After Sunday, when frost is forecast, the hardy annual herbs – chervil, parsley, dill – will go into the garden, as well as annual flowers for cutting. And then the real adventure will start, as I sow new perennial herbs. My aim is to get the overall structure of the garden in place this year, and try to attract as many pollinators and butterflies as I can, but I know I am already distracted by the thoughts of vegetables I can sneak into the gaps.
In the house there is the same sense of burgeoning chaos. Editing slipped a bit during StAnza, but I’m almost finished one book, and getting started on three more. There will be a LIVE launch for The Well of the Moon – among many others which came out in lockdown, at a Red Squirrel Press showcase in April – watch out for more about this next week – and the Ceasing Never website went live. There are three articles up now, and it has attracted a lot of interest, and some very favourable comments. The collective includes eleven exciting poets, so there should be a lot to read and think about over the next few months.Elizabeth Rimmer, The Second Year in the Garden
Betty Drevniok was “a major early influence of the shape of haiku” in English Canada by making space for a community to grow. How did she get to haiku before haiku was a thing in Canada? Terry Ann Carter related in “A History of Haiku in Canada” that Drevniok moved from sumi-e to haiku in the 1960s.
In 1977, Betty Drevniok, George Swede, and Eric Amann founded the Haiku Society of Canada. Rod Wilmot recalls several Haiku Canada weekends in the 1980s hosted at her wooded cottages in Combermere in Northern Ontario. From 1979-82 she was President of the Society.
Michael Dudley remembers her as “an exceptionally kind, considerate being, who generously shared her ideas and insights by conversation, correspondence, presentation, and publication”. […]
In her haiku primer, Aware, Drevniok said, “Be aware of things around you. Let those things reach out and touch you.”
Janick Beaulieu in her history of ‘Haiku Women Pioneers from Sea to Sea‘ says this book Aware: A Haiku Primer is Drevniok’s best legacy. You can read Janick’s essay and Drevniok’s 108-page book Aware as a digital book at the Haiku Foundation Digital Library. It was a book that led to a eureka by Jane Reichhold.Pearl Pirie, Betty Drevniok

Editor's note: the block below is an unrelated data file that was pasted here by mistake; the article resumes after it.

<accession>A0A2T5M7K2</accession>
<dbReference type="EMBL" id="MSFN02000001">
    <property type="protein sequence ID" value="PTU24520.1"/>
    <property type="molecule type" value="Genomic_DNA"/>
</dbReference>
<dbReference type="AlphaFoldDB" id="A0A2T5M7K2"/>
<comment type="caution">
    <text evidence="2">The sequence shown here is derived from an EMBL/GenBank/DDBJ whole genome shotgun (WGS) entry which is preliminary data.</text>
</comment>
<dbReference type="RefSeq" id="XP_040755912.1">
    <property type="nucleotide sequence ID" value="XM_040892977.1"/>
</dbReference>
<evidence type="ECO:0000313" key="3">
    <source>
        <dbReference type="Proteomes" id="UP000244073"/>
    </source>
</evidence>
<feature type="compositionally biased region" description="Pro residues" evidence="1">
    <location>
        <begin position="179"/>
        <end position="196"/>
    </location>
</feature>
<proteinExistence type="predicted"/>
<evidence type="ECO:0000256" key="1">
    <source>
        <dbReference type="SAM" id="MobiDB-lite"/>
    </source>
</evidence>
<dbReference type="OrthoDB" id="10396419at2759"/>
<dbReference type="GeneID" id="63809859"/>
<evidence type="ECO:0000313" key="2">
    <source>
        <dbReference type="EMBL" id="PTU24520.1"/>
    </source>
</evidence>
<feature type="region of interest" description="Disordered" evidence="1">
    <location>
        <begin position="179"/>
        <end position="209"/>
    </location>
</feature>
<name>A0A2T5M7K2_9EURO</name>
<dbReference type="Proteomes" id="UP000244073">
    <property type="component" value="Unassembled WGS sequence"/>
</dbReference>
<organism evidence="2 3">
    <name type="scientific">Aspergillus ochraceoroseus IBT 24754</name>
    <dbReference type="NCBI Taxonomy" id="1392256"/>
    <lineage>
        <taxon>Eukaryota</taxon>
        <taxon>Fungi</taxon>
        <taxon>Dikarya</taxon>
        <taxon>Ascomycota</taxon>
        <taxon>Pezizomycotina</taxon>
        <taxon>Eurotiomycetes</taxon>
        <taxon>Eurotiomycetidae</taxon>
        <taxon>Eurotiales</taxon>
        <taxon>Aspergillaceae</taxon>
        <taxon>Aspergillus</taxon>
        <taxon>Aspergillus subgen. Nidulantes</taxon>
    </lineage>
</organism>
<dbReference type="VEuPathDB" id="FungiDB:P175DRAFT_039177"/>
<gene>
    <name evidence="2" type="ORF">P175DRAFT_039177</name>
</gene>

Lola Ridge’s life was, in many ways, a tale of her times. Born Rose Emily Ridge in Dolphin’s Barn in Dublin, she and her mother emigrated to New Zealand as a child after the death of her father. She acquired a stepfather with a taste for Shakespeare and drink, married in her early 20s, lost a child, had a child, started publishing poetry in local newspapers and magazines. When she was 30, her marriage broke up and she moved with her son to Australia, where she studied art and submitted a collection of poems, Verses, to a local publisher AG Stephens, literary editor of the Sydney Bulletin in which much of her Australian work appeared, in 1905. The book never appeared.
In 1907, after the death of her mother, Ridge sailed to San Francisco with her son. She left him in an orphanage there and moved to New York, where she became Lola, knocked 10 years off her age, and immersed herself in the literary and anarcho-socialist life of the city that was to be her home for the rest of her life. […]
The Ghetto and Other Poems shows that Ridge had, in her new home in New York, absorbed the lessons of Whitman, Imagism and other avant garde poetry movements that she came across in the small magazines of the day, and forged her own distinctive voice from these influences. The title sequence, which opens the book, is an exploration of the everyday life of the poet and her neighbours in the Bowery district of New York.Billy Mills, To the Many: Collected Early Works, Lola Ridge
If you delete every email that begins I Hope You Are Well And Having A Lovely Week So Far
If you play Masters Of War through amplifiers outside a government building
If you stand in the street and wave a plain piece of paper
If you sit on a bench in a park and throw paper planes at a cardboard cut-out of the King
If you drink coffee for too long in the red cafe
If you write for too long in the blue cafe
If you glue yourself to the past, chain yourself to the future
If you wear solid well-dubbined walking boots to bed and buy a dog
If you repeat the story of fourteen workers killed by an avalanche of potatoes
If you are caught singing the old song I Shall Be Released
If you enjoy silence, your own company, books on Pond Life and Freshwater Fishes
If you like sitting beneath trees and listening to rain
They will stamp your file with the words Specific Threat
They will stamp your file with the words Guilty Of Malicious Disobedience
They will accuse you of stealing thoughts from the needy
They will force you to download a self-care app and accept a free gift of a plastic penguin
They will accuse you of illegal use of the senses
They will accuse you of sending ice and light out of the country
Of talking to the girl who sells bracelets in the street
Of not wanting to get up in the morning
Of memorising the poetry of a prisoner of conscience